Vidaris has assisted with Local Law 11/98 Cycle 6 and FISP Cycle 7 compliance, and consulted on the restoration and renovation of the building envelope including the window replacement, terrace doors installation, and facade modification. Additionally we worked on the interface details of adjacent One Madison Avenue during the renovation.
Based on our experience with existing buildings, we identified that there was forensic work of the existing conditions needed to establish the appropriate anchorage of the window into the existing substrate. Vidaris also performed and directed field testing to verify that the window anchorage was appropriate to withstand the anticipated wind loads.
53 West 53rd Street (MoMA Tower)
MoMA Tower will be another addition to the Manhattan skyline upon its completion. Designed by Ateliers Jean Nouvel, the 1,050-foot supertall tower tapers to its 82nd floor with the exterior wall featuring triple pane glass windows, making it the tallest building of its kind with this window selection. 170 luxury residential condominiums fill most of the tower, occupying 442,357 square feet, while the Musuem of Modern Art will occupy floors two, four and five for gallery space, at a total of 36,000 square feet. The facade is made up on metal and glass, and has a diagonal grid.
30 Park Place (aka 99 Church Street)
30 Park Place located in Tribeca, NYC is a limestone-clad and precast concrete creation from Robert A.M. Stern Architects that will be the tallest hospitality/residential building in lower Manhattan upon completion, as well as the tallest precast-clad building in the US. Once finished, the Robert A.M. Stern-designed building will stand at 926 feet tall and include 157 condos, as well as a 189-room Four Seasons Hotel.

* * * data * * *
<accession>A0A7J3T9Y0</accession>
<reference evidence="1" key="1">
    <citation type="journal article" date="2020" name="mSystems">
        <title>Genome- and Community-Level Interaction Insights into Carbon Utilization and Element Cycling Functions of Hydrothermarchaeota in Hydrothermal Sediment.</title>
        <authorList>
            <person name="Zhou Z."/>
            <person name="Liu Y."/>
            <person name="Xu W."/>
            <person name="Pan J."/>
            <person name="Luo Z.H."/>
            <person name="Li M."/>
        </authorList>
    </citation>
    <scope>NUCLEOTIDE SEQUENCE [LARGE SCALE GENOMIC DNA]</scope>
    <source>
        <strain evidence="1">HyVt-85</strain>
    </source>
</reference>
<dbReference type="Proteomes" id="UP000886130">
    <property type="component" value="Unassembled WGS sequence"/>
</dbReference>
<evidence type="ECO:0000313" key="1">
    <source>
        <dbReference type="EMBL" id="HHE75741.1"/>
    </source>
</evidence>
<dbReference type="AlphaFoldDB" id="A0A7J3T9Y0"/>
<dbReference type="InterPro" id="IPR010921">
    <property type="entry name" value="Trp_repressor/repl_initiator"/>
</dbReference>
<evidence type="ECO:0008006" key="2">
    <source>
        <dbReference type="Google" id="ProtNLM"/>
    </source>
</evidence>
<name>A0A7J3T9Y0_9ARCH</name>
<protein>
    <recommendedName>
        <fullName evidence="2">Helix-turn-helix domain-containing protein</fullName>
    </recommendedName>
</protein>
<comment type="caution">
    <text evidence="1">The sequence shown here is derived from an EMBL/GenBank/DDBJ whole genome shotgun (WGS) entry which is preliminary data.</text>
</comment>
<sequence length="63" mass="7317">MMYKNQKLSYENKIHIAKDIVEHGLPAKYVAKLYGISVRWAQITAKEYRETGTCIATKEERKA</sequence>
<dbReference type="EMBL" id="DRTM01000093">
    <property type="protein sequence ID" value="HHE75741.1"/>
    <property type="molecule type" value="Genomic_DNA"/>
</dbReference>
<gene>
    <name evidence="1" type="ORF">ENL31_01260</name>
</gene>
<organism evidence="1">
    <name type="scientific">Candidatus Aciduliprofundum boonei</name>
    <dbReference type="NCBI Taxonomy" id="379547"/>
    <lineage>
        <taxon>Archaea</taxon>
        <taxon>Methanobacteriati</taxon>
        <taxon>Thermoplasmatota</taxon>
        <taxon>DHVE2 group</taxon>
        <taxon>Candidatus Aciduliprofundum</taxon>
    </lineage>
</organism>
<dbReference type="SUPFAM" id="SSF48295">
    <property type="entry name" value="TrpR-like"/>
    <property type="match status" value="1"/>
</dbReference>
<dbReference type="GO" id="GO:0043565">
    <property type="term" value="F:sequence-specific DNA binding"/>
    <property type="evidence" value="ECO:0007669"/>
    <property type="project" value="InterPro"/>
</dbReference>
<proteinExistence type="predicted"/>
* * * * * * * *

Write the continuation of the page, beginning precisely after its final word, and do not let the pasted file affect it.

ACE Hotel - Formerly The Breslin (1186 Broadway)
A distinguished design by the firm Clinton & Russell, the Ace Hotel represents the complete reinvention of what had historically been one of the city’s most glamorous hotels from 1902. Redolent of Parisian architecture of the Belle Époque, the Ace was built as the Hotel Breslin and was noted for the elegance of its interiors and the quality of its service. Gut renovated in 2006, the newly revamped hotel, transformed into a 247-key boutique hotel, has been cited as the catalyst for the NoMad neighborhood’s resurgence as a fashionable district. The interior public space features event spaces and a restaurant. The storefront and façade renovation portions of the project were constructed to the strict standards for historic preservation required by its location in the Madison Square North Historic District.
Vidaris completed a thorough cleaning and stabilization of the exterior masonry and replaced the windows, keeping with the building’s original character. The restoration of the exterior walls included stripping of the paint and cleaning of the brick. The window replacement included 321 wood windows at the two street facades with historic wood replicas; thirty curved wood windows at the facades corner were restored, and 338 aluminum windows were installed at the rear and courtyard elevations.